Caution: This one’s a tear-jerker.
Mitch Albom’s “The Five People You Meet in Heaven” explores the life story of Eddie, a sweet, mediocre, normal man by all accounts.
Albom’s unique approach to reviewing Eddie’s life is what makes this novel so special: He does it after Eddie has died through a string of five people who explain influential events in Eddie’s life.
After dying through the selfless act of pushing a little girl out of the way of a falling amusement park ride cart, Eddie arrives in “heaven” — or one of many versions of it.
For each individual person Eddie meets, they each have their own heaven, unique to them, in which Eddie stays for a while.
During the time spent there, each of these people explain a significant event which had occurred during Eddie’s life and how it somehow affected him, whether he was aware of its effect or not.
For Eddie, it solves mysteries of his life he had never known existed and provides meaning to an otherwise unremarkable life spent on earth.
This is the deal: he must fully accept and understand these sometimes heart-wrenching unknown realities to move on to his own heaven, where he will bide his time in happiness, waiting to explain someone else’s life to them.
Oddly, some of the people Eddie meets in heaven he never met in real life: The Blue Man, a man whom Eddie unknowingly killed when he was a child. Ruby, who was in the next room when Eddie’s father died. Tala, a little girl who was burned in a hut Eddie set fire to as a soldier in the war.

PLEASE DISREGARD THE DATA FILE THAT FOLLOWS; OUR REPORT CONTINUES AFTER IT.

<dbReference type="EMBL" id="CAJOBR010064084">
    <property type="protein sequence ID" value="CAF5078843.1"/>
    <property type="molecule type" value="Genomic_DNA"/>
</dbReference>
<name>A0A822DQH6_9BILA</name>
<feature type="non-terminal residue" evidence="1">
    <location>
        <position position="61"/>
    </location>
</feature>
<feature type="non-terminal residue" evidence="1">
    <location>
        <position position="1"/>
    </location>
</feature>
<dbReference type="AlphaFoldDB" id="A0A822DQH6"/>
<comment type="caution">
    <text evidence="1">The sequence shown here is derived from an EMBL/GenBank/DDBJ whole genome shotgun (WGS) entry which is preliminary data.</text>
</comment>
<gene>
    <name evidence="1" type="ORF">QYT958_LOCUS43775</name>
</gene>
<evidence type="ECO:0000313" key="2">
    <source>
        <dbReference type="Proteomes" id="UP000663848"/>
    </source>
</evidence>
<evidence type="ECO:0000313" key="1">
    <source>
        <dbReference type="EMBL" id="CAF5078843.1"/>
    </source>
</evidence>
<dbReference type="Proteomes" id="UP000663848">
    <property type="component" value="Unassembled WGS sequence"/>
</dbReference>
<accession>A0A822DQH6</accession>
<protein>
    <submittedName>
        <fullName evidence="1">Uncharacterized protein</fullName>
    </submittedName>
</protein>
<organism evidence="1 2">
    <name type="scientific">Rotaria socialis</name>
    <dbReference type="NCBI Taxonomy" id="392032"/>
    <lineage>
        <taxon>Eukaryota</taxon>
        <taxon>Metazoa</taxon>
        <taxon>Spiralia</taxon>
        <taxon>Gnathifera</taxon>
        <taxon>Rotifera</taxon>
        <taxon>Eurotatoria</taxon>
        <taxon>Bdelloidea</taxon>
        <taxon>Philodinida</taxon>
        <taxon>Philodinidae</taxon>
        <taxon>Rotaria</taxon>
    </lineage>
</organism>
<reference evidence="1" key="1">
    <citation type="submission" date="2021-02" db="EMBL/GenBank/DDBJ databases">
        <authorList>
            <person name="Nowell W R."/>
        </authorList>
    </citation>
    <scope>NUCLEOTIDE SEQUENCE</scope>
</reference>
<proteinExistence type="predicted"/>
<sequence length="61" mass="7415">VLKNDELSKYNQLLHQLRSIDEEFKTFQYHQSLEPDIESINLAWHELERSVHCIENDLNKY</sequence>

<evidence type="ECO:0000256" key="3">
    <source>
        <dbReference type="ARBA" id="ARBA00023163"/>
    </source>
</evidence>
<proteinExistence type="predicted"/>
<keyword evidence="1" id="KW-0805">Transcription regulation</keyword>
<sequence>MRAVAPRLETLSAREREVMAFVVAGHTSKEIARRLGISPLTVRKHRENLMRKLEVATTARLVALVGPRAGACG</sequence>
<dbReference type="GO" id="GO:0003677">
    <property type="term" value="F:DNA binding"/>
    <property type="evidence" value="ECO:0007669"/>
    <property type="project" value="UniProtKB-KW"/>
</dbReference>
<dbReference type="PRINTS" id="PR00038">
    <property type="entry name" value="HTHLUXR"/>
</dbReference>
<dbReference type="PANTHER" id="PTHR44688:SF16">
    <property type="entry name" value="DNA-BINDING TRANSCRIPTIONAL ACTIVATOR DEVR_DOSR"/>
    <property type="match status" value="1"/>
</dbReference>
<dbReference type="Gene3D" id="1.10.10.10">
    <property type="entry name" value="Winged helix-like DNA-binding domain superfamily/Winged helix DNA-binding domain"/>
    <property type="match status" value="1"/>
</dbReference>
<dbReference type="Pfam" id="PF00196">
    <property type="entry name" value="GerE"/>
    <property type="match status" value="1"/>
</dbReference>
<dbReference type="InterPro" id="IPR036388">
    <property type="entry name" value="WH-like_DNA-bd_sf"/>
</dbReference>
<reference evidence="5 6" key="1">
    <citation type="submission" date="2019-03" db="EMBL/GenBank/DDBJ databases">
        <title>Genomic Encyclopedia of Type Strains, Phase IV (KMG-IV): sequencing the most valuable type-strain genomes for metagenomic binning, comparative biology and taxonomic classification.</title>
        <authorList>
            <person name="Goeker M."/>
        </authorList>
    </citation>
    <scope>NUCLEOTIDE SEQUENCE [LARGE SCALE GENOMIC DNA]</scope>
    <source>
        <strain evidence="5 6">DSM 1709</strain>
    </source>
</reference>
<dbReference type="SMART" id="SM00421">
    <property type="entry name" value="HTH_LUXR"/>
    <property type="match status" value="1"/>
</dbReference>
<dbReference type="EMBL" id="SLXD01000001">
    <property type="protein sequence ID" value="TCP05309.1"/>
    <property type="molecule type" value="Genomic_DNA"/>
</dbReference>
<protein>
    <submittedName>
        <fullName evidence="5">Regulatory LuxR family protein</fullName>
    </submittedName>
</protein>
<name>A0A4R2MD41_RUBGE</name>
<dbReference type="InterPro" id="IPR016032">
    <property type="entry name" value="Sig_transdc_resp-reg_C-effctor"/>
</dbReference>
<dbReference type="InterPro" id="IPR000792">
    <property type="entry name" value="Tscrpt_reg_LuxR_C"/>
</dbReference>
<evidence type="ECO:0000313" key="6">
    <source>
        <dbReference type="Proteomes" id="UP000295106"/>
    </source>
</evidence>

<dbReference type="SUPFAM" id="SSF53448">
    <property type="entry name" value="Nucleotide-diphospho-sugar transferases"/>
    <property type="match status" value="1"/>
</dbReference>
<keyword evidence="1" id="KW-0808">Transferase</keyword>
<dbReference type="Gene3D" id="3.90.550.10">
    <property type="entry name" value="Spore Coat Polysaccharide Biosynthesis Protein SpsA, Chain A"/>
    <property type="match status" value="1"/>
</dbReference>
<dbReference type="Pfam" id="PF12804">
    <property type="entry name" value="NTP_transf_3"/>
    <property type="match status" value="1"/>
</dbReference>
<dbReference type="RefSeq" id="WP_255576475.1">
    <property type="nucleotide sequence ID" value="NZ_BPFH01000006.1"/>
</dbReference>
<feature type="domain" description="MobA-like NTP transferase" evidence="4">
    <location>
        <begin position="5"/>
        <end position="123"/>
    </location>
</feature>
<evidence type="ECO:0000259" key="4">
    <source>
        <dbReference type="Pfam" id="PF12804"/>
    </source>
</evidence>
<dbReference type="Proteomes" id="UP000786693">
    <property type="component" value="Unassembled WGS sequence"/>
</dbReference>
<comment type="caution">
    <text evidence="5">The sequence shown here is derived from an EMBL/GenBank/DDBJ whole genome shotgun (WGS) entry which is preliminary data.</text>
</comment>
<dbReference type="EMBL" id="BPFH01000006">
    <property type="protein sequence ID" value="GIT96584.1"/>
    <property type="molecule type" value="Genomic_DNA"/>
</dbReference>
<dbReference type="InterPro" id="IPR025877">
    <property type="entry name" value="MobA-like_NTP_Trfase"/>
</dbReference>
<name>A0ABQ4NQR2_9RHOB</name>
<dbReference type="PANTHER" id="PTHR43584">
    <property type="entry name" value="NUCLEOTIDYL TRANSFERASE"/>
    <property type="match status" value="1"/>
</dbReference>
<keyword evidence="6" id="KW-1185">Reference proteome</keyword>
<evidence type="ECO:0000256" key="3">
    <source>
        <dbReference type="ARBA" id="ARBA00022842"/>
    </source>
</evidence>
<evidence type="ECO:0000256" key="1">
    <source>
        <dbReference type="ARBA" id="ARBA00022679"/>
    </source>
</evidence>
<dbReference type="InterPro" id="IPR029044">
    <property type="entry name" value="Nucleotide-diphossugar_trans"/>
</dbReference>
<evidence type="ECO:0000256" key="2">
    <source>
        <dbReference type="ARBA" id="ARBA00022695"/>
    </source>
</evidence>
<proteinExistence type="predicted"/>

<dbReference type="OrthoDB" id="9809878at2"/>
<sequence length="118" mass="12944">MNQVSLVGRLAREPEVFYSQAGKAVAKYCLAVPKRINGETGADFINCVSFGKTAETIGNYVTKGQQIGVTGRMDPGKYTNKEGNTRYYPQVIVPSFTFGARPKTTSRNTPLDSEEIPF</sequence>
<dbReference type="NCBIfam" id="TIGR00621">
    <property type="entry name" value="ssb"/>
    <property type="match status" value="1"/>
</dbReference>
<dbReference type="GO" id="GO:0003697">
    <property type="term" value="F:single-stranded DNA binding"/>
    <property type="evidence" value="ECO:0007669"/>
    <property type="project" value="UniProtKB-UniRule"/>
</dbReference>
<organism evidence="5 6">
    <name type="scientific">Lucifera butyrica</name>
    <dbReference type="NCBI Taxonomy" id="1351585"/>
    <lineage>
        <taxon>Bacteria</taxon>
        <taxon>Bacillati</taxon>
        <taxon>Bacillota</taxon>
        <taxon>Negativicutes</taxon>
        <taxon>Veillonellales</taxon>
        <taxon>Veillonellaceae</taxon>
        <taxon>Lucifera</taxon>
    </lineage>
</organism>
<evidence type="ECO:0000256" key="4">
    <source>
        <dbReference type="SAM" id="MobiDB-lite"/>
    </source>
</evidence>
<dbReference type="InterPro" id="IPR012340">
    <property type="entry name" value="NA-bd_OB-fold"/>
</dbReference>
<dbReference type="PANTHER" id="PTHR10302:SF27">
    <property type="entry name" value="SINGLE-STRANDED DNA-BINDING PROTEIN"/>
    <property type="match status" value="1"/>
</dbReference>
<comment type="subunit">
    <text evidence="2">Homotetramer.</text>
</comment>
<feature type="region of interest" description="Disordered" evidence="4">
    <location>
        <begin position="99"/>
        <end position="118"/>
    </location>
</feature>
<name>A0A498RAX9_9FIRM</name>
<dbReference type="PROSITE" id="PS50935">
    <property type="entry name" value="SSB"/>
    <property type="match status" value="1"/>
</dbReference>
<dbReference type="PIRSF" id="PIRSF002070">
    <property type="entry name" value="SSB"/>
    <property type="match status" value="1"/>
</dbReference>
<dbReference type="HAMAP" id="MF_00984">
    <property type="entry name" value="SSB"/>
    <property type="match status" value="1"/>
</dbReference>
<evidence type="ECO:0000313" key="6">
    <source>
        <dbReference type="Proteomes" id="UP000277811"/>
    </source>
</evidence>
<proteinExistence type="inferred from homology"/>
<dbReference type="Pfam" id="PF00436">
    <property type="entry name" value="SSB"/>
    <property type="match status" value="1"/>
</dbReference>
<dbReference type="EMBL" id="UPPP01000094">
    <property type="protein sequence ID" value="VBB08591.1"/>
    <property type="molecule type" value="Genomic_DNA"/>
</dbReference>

On the other end of the spectrum, Eddie is allowed the chance to meet his old captain from the war, as well as his long-dead and beloved wife, Marguerite.
These five people possess a completely unbiased outlook and outsider perspective that allows them a necessary matter-of-factness when teaching Eddie.
The five’s teachings provide lessons to readers who pay attention while the five speak of a curious butterfly effect which many people ignore.
“. each affects the other, and the other affects the next, and the world is full of stories, but the stories are all one,” Albom writes.
Albom never drops the matter, and he wants you to consider: If you chase after a ball into the street, will the driver have a heart attack and die once he veers far out of your sight? If you start a business, are you responsible when decades later it catches fire, causing illness and death? If you negligently toss a bottle off a bridge, do you later know of deaths you caused when it smashed into a car windshield?
Through all these small choices that turn out horribly, Albom never stops questioning, urging all people to consider their actions carefully, and the repercussions they have on those around you.
He makes you question: What consequences has my life had? Who have I affected?
“Did you ever wonder,” Albom asks the reader, “why people gather when others die? Why people feel they should? It is because the human spirit knows, deep down, that all lives intersect.”
Entertainment writer Savannah King can be reached at Verve@collegian.com.